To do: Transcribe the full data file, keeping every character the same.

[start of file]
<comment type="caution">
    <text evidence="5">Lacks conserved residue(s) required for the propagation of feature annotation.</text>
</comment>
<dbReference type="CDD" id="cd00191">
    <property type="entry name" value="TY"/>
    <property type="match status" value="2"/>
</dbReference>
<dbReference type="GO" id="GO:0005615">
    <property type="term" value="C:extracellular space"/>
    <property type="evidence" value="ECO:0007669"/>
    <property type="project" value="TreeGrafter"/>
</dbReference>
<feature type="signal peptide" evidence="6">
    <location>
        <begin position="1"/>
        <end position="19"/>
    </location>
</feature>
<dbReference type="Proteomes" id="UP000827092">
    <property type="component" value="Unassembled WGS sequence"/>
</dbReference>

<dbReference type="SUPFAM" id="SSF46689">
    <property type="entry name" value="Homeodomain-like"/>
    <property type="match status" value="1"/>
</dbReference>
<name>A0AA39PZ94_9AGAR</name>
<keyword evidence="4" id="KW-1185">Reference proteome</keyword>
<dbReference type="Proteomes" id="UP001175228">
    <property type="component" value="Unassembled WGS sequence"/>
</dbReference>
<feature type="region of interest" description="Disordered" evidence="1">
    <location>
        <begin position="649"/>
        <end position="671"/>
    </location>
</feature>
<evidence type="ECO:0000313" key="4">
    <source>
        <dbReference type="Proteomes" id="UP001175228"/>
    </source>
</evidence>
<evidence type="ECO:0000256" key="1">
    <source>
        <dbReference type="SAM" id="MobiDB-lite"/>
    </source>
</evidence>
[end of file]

<comment type="caution">
    <text evidence="5">Lacks conserved residue(s) required for the propagation of feature annotation.</text>
</comment>
<dbReference type="CDD" id="cd00191">
    <property type="entry name" value="TY"/>
    <property type="match status" value="2"/>
</dbReference>
<dbReference type="GO" id="GO:0005615">
    <property type="term" value="C:extracellular space"/>
    <property type="evidence" value="ECO:0007669"/>
    <property type="project" value="TreeGrafter"/>
</dbReference>
<feature type="signal peptide" evidence="6">
    <location>
        <begin position="1"/>
        <end position="19"/>
    </location>
</feature>
<dbReference type="Proteomes" id="UP000827092">
    <property type="component" value="Unassembled WGS sequence"/>
</dbReference>

<dbReference type="SUPFAM" id="SSF46689">
    <property type="entry name" value="Homeodomain-like"/>
    <property type="match status" value="1"/>
</dbReference>
<name>A0AA39PZ94_9AGAR</name>
<keyword evidence="4" id="KW-1185">Reference proteome</keyword>
<dbReference type="Proteomes" id="UP001175228">
    <property type="component" value="Unassembled WGS sequence"/>
</dbReference>
<feature type="region of interest" description="Disordered" evidence="1">
    <location>
        <begin position="649"/>
        <end position="671"/>
    </location>
</feature>
<evidence type="ECO:0000313" key="4">
    <source>
        <dbReference type="Proteomes" id="UP001175228"/>
    </source>
</evidence>
<evidence type="ECO:0000256" key="1">
    <source>
        <dbReference type="SAM" id="MobiDB-lite"/>
    </source>
</evidence>